The dropwort is an uncomplicated wild shrub that enchants in dry places with charming white flowers. This is how to plant and care for successfully.
Profile of dropwort:
Scientific name: Filipendula vulgaris
Plant family: rose family (Rosaceae)
Other names: fern-leaf dropwort
Sowing time: spring
Planting time: spring or autumn
Flowering period: June to July
Soil quality: sandy to loamy, calcipholous, moderately nutritious, humus rich
These information are for temperate climate!
Use in: flower beds, group planting, overgrowing, borders, flower garden, natural garden
Winter hardiness: hardy, USDA Plant Hardiness Zones: 3 (-37 °C / -35 °F)
Bee and insect friendly: Yes
Plant characteristics and classification of dropwort
Plant order, origin and occurrence of dropwort
The dropwort (Filipendula vulgaris) belongs to the rose family (Rosaceae). In nature, the perennial can be found on calcareous, loamy, humus-rich semi-arid grasslands and steppes, as well as on warm borders of bushes from Europe to North Africa and Western Siberia.
Characteristics of dropwort
The deciduous plant is a medium-high, upright wild shrub. Their angular, bare stems sprout in groups from a native rosette of leaves. Filipendula vulgaris reaches a height of 60 centimeters (24 in) during flowering. The plant is sometimes also called fern-leaf dropwort. The English name “dropwort” comes from the tubers that hang like drops from the root.
In summer, the pinnate leaves of dropwort form a leaf rosette about 15 centimeters (6 in) high. They are lanceolate in shape, dull green in color and hairy underneath. The 15 to 25 centimeters (6 to 10 in) long, short-stalked and toothed leaves smell pleasantly of orange when rubbed.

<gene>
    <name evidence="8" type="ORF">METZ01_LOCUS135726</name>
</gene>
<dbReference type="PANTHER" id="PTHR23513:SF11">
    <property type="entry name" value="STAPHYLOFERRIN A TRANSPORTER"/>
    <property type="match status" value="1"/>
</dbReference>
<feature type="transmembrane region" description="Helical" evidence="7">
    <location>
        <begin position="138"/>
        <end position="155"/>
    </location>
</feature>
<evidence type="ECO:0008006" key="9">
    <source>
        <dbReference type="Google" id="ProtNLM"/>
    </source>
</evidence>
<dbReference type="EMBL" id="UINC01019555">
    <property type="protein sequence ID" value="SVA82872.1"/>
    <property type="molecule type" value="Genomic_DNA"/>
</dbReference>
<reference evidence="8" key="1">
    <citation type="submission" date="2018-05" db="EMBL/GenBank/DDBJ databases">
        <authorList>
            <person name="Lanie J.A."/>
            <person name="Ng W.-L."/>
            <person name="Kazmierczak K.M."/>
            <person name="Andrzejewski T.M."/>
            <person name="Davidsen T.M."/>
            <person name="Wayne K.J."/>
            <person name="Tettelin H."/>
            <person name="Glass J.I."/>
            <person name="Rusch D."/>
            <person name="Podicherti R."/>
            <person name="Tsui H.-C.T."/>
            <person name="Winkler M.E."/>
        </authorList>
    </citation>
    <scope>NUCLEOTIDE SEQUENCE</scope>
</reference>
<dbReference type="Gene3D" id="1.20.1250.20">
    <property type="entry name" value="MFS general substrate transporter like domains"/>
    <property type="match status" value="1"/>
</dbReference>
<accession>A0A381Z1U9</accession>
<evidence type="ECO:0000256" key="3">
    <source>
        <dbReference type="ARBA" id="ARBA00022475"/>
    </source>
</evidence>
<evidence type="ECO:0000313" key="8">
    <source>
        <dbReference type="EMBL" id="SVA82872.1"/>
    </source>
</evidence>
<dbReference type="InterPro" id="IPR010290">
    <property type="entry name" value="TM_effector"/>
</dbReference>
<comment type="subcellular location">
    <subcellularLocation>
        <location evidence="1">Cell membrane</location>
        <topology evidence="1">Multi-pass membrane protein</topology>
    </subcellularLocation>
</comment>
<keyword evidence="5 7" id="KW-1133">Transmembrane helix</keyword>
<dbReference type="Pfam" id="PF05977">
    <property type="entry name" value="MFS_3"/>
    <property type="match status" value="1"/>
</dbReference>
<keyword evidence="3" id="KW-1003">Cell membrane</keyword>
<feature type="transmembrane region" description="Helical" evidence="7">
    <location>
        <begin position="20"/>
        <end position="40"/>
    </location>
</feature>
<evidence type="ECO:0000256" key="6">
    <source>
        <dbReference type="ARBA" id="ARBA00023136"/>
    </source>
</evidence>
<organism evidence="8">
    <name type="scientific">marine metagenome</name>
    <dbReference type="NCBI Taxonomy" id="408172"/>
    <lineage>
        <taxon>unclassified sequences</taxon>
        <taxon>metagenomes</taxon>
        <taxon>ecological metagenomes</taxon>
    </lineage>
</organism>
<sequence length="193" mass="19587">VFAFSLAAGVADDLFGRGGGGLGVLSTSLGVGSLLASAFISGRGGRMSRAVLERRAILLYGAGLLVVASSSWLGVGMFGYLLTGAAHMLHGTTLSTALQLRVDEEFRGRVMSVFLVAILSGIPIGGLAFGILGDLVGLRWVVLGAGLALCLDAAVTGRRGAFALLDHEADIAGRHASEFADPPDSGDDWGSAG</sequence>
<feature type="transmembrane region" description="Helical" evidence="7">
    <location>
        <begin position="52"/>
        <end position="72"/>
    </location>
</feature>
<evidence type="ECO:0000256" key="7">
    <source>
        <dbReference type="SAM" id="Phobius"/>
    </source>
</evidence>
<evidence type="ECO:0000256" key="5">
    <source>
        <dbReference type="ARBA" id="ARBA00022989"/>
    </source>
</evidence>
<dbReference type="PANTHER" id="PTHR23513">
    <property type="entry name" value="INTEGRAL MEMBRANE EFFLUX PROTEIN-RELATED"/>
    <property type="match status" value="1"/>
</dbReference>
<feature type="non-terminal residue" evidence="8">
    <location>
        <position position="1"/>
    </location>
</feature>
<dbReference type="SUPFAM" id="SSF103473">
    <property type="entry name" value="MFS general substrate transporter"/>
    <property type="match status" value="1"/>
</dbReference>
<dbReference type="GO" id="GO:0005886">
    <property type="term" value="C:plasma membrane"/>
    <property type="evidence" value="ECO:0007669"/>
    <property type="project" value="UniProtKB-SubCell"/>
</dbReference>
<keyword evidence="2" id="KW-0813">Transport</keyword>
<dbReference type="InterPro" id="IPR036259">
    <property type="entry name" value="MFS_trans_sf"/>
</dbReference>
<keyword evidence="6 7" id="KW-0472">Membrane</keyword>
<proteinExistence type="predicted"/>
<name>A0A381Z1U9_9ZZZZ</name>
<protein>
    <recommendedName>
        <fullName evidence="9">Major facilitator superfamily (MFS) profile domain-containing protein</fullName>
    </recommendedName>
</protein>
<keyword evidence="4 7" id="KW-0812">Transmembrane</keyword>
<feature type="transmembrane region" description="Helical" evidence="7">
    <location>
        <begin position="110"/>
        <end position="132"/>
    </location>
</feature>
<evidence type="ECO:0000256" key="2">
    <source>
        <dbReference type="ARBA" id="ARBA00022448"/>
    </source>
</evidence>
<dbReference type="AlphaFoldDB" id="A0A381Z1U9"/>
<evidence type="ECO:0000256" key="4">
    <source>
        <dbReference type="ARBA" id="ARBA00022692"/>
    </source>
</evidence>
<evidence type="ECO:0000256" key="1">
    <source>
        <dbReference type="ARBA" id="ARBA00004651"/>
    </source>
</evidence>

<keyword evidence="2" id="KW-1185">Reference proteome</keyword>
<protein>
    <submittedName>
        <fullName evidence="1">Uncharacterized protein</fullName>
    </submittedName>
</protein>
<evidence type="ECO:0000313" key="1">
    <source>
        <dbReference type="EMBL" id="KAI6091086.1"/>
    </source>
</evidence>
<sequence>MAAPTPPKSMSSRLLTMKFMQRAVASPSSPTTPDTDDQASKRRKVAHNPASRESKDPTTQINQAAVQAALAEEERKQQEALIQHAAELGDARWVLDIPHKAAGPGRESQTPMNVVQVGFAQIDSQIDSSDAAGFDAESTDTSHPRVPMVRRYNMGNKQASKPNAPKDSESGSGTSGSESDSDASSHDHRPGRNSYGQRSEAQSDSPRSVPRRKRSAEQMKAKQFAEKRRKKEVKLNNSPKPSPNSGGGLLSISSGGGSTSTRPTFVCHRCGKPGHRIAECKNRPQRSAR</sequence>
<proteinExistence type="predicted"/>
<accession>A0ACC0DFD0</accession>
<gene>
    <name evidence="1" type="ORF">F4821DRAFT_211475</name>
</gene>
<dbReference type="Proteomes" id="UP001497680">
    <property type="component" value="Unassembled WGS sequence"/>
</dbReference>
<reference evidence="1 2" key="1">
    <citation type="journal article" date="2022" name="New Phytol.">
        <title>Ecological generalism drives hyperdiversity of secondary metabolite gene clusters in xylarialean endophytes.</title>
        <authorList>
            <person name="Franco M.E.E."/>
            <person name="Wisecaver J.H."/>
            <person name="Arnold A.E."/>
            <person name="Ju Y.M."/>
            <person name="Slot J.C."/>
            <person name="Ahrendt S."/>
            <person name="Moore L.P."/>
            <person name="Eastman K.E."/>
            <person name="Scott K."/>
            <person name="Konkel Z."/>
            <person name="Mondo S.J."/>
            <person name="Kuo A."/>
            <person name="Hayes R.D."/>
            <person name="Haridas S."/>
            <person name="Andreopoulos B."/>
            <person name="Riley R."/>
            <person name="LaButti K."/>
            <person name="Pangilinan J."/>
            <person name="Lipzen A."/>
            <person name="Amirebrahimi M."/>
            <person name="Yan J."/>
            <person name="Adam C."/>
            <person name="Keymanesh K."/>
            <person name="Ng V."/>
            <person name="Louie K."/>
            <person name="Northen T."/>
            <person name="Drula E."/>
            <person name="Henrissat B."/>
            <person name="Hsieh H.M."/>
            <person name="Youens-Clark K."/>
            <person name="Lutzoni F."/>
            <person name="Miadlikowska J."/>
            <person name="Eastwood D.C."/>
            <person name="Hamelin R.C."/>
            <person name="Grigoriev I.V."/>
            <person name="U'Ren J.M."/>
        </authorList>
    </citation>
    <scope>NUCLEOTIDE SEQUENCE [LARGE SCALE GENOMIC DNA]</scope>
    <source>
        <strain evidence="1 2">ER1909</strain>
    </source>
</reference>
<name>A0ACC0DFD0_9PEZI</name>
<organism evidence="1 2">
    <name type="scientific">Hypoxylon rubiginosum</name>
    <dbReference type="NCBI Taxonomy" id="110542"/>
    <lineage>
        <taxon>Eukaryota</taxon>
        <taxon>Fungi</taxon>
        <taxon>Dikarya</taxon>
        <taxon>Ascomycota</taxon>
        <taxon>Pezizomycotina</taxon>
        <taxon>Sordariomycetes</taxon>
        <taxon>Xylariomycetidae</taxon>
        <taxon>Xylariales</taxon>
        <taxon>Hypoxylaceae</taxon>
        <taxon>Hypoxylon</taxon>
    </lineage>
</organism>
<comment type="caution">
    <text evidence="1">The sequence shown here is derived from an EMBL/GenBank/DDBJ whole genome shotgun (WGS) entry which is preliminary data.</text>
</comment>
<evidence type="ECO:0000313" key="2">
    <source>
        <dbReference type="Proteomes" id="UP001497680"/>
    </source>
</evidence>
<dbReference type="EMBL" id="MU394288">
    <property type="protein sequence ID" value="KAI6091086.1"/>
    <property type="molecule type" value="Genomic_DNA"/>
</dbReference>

The filigree play of colors of the branched flower racemes enchants with the interplay of red flower buds and open creamy yellow flowers. The 5 to 8 millimeters (0.2 to 0.32 in) large flowers of the dropwort open from June to July. In the 18th century, the wild shrub was also called wine flower in some areas because its flowers smell similar to wine.
The plant grows nut fruits only a few millimeters in size. They only carry one seed each.
Dropwort – cultivation and care
Filipendula vulgaris prefers to grow in sunny, warm places.
A well-drained, humus-rich and chalky soil is best for the dropwort.
When planting, you put about eight young plants per square meter (10 sq ft). This corresponds to a distance of 35 centimeters (14 in). Filipendula vulgaris appears best as a group.
The dropwort is undemanding and hardy. It can withstand drought pretty well. You should only add a little compost or horn shavings in spring as fertilizer.
Filipendula vulgaris spreads underground with the help of its rhizomes and by seeding itself. For propagation, carefully dig up the perennials with a digging fork, divide the roots and replant the pieces in the ground.
Diseases and pests
It is insensitive to plant diseases and pests.
The dropwort is hardy down to -37 °C / -35 °F. There is no need for further protection in winter.
Use in the garden
The rosette-like perennial fits perfectly into natural gardens. Good companions are Seguier’s spurge (Euphorbia seguieriana), catnip (Nepeta cataria), ashy cranesbill (Geranium cinereum) or Carthusian pink (Dianthus carthusianorum).